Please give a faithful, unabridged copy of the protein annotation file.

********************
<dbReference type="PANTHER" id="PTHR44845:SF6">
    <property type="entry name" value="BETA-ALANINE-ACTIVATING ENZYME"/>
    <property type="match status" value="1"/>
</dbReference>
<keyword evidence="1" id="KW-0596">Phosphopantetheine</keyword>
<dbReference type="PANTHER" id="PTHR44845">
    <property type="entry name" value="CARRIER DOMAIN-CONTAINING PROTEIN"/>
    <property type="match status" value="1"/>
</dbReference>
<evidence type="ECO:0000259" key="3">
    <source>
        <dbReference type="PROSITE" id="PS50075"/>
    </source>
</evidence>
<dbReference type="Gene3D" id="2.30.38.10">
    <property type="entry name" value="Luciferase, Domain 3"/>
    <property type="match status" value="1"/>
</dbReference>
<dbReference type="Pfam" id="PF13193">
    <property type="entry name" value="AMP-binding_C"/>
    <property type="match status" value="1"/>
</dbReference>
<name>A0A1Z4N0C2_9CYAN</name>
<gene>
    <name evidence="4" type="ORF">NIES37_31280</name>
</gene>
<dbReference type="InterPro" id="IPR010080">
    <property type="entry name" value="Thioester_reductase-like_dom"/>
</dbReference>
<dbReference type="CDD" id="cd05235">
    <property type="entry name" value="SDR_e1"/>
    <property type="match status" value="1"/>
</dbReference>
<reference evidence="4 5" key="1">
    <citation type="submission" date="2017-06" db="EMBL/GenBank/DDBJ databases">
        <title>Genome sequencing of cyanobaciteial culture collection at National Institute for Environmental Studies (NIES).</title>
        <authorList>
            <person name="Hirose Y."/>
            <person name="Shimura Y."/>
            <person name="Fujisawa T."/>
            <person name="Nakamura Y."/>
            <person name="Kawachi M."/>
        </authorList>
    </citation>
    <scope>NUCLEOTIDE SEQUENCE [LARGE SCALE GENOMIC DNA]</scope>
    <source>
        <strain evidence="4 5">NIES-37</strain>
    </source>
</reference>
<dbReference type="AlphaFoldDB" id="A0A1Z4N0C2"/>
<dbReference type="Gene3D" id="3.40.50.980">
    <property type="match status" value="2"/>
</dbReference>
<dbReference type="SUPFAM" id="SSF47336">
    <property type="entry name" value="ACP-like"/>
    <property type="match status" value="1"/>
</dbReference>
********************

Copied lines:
<dbReference type="PANTHER" id="PTHR44845:SF6">
    <property type="entry name" value="BETA-ALANINE-ACTIVATING ENZYME"/>
    <property type="match status" value="1"/>
</dbReference>
<keyword evidence="1" id="KW-0596">Phosphopantetheine</keyword>
<dbReference type="PANTHER" id="PTHR44845">
    <property type="entry name" value="CARRIER DOMAIN-CONTAINING PROTEIN"/>
    <property type="match status" value="1"/>
</dbReference>
<evidence type="ECO:0000259" key="3">
    <source>
        <dbReference type="PROSITE" id="PS50075"/>
    </source>
</evidence>
<dbReference type="Gene3D" id="2.30.38.10">
    <property type="entry name" value="Luciferase, Domain 3"/>
    <property type="match status" value="1"/>
</dbReference>
<dbReference type="Pfam" id="PF13193">
    <property type="entry name" value="AMP-binding_C"/>
    <property type="match status" value="1"/>
</dbReference>
<name>A0A1Z4N0C2_9CYAN</name>
<gene>
    <name evidence="4" type="ORF">NIES37_31280</name>
</gene>
<dbReference type="InterPro" id="IPR010080">
    <property type="entry name" value="Thioester_reductase-like_dom"/>
</dbReference>
<dbReference type="CDD" id="cd05235">
    <property type="entry name" value="SDR_e1"/>
    <property type="match status" value="1"/>
</dbReference>
<reference evidence="4 5" key="1">
    <citation type="submission" date="2017-06" db="EMBL/GenBank/DDBJ databases">
        <title>Genome sequencing of cyanobaciteial culture collection at National Institute for Environmental Studies (NIES).</title>
        <authorList>
            <person name="Hirose Y."/>
            <person name="Shimura Y."/>
            <person name="Fujisawa T."/>
            <person name="Nakamura Y."/>
            <person name="Kawachi M."/>
        </authorList>
    </citation>
    <scope>NUCLEOTIDE SEQUENCE [LARGE SCALE GENOMIC DNA]</scope>
    <source>
        <strain evidence="4 5">NIES-37</strain>
    </source>
</reference>
<dbReference type="AlphaFoldDB" id="A0A1Z4N0C2"/>
<dbReference type="Gene3D" id="3.40.50.980">
    <property type="match status" value="2"/>
</dbReference>
<dbReference type="SUPFAM" id="SSF47336">
    <property type="entry name" value="ACP-like"/>
    <property type="match status" value="1"/>
</dbReference>